From the Kansas Department of Wildlife and Parks
-- There were 16 hunting accidents in 2008, with three fatalities, two of which were not actually legal hunting incidents, according to Kansas DWP records. This is a decrease of three accidents from the previous year and is a very small number considering that approximately 271,000 hunters spent more than 3 million days afield.
"All these incidents were preventable with proper observance of the rules of safe gun handling and common sense," explains Wayne Doyle, KDWP statewide hunter education coordinator.
"While the fatalities were tragic, the small number of accidents reflects how hunting is getting safer. The last time we had more than 20 accidents in one year was 1995. By any calculation, that means hunting is safe. The dedication of our many volunteer hunter education instructors across the state has made this happen."
Swinging on game accounted for 7 of the 16 accidents. Upland bird hunters were involved in half the accidents. There were two incidents on opening weekend of pheasant season and two on the opening weekend of quail season. The average age of all shooters was 39.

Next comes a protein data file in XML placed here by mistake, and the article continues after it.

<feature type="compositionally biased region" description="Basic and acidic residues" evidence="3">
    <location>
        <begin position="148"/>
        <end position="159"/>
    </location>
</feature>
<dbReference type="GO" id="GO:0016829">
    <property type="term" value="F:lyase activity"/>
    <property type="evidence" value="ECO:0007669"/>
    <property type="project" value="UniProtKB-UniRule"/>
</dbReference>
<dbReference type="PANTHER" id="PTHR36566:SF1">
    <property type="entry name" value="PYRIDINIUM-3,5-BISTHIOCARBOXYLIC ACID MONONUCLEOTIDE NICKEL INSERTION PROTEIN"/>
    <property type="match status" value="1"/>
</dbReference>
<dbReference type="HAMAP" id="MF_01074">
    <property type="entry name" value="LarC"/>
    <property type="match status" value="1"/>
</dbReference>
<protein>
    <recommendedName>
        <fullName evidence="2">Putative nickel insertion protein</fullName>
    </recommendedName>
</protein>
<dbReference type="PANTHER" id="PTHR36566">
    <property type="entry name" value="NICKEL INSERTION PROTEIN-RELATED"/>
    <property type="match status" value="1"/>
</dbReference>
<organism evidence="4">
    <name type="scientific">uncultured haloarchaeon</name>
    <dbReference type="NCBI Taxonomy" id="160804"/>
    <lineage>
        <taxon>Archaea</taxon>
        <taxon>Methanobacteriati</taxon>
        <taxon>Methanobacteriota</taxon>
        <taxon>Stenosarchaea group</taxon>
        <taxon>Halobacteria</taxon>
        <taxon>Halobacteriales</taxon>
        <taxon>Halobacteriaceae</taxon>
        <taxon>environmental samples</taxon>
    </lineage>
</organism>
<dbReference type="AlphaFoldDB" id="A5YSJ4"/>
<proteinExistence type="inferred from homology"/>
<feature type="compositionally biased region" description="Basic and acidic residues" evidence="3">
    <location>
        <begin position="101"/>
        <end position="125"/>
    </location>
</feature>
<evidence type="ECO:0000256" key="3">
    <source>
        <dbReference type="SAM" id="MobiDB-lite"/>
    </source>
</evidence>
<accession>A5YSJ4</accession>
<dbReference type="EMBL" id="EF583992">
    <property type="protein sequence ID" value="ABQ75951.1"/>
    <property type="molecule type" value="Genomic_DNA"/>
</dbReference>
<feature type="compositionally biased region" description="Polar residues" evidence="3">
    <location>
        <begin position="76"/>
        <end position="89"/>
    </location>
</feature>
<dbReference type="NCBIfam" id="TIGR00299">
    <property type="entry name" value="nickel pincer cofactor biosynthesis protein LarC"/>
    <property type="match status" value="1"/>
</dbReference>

The three fatalities were unusual for Kansas, where hunting fatalities are rare. The first occurred on March 24 when the shooter fired at a nongame bird roosting in a tree behind the victim. Victim leaned in to watch and was struck in the head with a .22 long rifle bullet. Alcohol was involved. The shooter was not hunter education certified and is now serving time in state prison.
The second fatality happened on Aug. 1 when a 68-year-old hunter returned to his vehicle after coyote hunting. The man was feeling dizzy from the heat and possibly had low blood sugar. With the safety apparently off, he attempted to put a trigger lock on his still loaded rifle in the cab of his vehicle. The rifle fired, killing his wife, who was seated in the passenger seat.
The third fatality occurred when a 54-year-old hunter swung on flushing quail and fired, hitting his hunting partner. The victim (age 64) was at least partially screened by heavy weeds. The shooter and victim were long time friends and hunting partners. Again, the shooter was not hunter education certified.